Someone asked me recently about something a British person said that seemed to them, stupidly understated. It brought to mind the British brilliance for understatement, how both soothing and funny it is. It reminded me of when James May of Top Gear went to Iceland to visit an active volanco. He drove up the side of the erupting volcano and stopped, his challenge - to collect a piece of rock/lava with a garden trowel taped to a pole and a metal bucket. The volcano was spewing violently hot lava and James commented, “Oh, it’s getting a bit frisky.” That’s understatement. That’s British.
(If you would like to view the aforementioned scene, follow the link.)
From Debretts: (A listing of the ‘special people.’)
“The stiff upper lip is underpinned by understatement, a very British way of speaking, which resolutely refuses to succumb to drama, excitement, or high emotion.
Sometimes British understatement is undeniably humorous: a famous example is the Monty Python sketch where the Grim Reaper turns up at a suburban dinner party and insists that all the guests accompany him. “Well”, one of the party guests remarks, “that’s cast rather a gloom over the evening hasn’t it?”
But understatement isn’t always deployed to raise a laugh, it permeates British speech. Conversation is littered with moderating expressions, such as ‘quite’, ‘rather’, ‘a bit’, ‘actually’. ‘Not bad’ is high praise, and ‘not bad at all’ is positively euphoric.
Nowhere is this more apparent than in talk about the weather: ‘a bit nippy’ is considered an appropriate description of sub-zero temperatures, ‘rather damp’ describes a monsoonal downpour.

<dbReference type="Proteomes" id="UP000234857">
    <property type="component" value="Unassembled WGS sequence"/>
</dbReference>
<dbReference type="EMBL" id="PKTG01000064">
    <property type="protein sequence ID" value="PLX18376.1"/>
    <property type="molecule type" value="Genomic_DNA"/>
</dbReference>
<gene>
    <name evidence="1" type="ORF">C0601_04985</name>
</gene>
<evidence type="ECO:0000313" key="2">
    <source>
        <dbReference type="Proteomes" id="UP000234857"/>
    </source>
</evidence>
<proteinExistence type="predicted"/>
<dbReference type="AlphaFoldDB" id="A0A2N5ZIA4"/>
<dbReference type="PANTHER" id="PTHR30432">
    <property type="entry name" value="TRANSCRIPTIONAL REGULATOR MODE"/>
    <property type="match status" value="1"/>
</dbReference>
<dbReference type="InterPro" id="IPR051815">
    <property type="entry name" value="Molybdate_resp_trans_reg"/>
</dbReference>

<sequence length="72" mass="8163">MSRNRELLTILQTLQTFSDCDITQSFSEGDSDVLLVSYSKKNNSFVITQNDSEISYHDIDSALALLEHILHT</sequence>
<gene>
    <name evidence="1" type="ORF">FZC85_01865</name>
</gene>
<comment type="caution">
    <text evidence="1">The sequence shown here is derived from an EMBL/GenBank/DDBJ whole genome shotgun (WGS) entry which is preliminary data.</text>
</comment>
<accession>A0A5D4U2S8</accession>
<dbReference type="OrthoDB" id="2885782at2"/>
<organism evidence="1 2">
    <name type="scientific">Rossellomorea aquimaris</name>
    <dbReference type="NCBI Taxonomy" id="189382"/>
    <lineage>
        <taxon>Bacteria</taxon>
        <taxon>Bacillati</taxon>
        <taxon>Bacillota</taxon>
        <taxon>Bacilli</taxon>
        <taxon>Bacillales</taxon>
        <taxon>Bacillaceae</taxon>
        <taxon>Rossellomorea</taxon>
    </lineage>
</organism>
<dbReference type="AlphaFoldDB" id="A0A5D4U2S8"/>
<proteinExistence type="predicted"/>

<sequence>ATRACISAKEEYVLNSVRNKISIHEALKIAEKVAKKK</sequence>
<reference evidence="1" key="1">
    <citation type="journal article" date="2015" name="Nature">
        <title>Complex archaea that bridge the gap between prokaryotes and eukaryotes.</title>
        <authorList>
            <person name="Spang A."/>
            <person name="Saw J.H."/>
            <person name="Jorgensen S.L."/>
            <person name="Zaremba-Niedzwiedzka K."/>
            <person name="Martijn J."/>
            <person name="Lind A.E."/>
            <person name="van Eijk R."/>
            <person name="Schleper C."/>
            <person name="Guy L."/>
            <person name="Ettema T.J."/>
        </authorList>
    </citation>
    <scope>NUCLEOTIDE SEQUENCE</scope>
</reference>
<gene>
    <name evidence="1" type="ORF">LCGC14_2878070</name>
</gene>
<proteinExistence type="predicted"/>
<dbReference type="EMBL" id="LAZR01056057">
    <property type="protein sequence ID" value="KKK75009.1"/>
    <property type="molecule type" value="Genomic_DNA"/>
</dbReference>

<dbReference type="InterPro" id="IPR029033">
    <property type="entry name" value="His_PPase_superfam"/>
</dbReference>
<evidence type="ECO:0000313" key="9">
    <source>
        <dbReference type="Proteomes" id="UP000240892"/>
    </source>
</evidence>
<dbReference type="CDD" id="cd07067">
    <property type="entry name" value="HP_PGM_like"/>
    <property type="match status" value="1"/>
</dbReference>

Don’t confuse understatement with under-reaction - read between the lines and you’ll find the missing drama and emotion.”
Some people buy a beautiful new dress, others a bottle of nice wine but I wonder what Sigmund would say about my recent purchase - a Sigmund Freud Action Figure. He’s about five inches high, in a grey suit with deeply creased trousers and holding a cigar. There’s not much action in this figure, his arms being the only thing that bend. The Father of Psychoanalysis was born on May 6, 1856 in what is now the Czech Republic. Although some believe that Freud’s explanations of human behaviour rely too heavily on sex, where woud modern society be without the Freudiean concepts of id, ego the Oedipus complex, and penis envy. As it says on the package that my little Freud comes in,”What would life be like if a cigar was just a cigar.”
Only 3 minutes of your life to be captivated, enlightened, amused and provoked by the brilliant Nathan Gibbs. For anyone who loves colour of all kinds, crayon or otherwise, this is for you.
“Crayola Monologues (2003) uses the crayon as a human metaphor for exploring color and identity in the United States. This animated video features crayons expressing how color hierarchies have shaped their lives. These crayons live in a world much like our own, complete with prejudice, class boundaries, social hierarchies and those who fall between the lines. Crayola Monologues also reveals the politics behind Crayola label changes, and gives a voice to the previously unheard perspective of crayons.”